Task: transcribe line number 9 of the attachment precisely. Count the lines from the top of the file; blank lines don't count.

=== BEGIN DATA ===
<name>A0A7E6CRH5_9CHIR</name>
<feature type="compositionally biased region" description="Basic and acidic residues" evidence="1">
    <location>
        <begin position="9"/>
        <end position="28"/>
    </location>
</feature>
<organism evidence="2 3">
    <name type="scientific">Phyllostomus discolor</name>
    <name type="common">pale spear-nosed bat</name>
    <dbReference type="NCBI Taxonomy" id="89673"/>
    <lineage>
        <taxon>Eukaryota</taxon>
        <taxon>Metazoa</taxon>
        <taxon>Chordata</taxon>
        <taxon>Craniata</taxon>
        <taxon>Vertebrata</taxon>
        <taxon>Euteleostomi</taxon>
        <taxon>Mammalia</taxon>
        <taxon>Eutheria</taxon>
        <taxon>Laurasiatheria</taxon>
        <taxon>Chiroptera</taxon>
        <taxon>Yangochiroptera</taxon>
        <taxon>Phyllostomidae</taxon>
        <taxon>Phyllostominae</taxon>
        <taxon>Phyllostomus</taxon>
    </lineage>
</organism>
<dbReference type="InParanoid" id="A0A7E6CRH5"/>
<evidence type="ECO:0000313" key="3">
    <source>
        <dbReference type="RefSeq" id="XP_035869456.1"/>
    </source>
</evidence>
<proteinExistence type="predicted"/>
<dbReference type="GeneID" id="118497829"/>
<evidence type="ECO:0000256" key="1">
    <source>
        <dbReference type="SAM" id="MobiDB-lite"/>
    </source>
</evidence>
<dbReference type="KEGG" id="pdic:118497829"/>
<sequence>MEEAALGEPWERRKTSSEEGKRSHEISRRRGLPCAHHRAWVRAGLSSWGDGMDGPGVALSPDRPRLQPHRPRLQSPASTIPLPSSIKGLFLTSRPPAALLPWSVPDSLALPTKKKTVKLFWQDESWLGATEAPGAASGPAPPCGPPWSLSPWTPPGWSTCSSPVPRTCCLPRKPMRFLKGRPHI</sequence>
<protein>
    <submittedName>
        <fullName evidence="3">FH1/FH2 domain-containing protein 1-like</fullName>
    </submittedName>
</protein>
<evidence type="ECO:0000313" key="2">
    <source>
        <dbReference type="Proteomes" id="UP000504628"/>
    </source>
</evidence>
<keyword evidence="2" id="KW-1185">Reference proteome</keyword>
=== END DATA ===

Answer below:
    <name type="scientific">Phyllostomus discolor</name>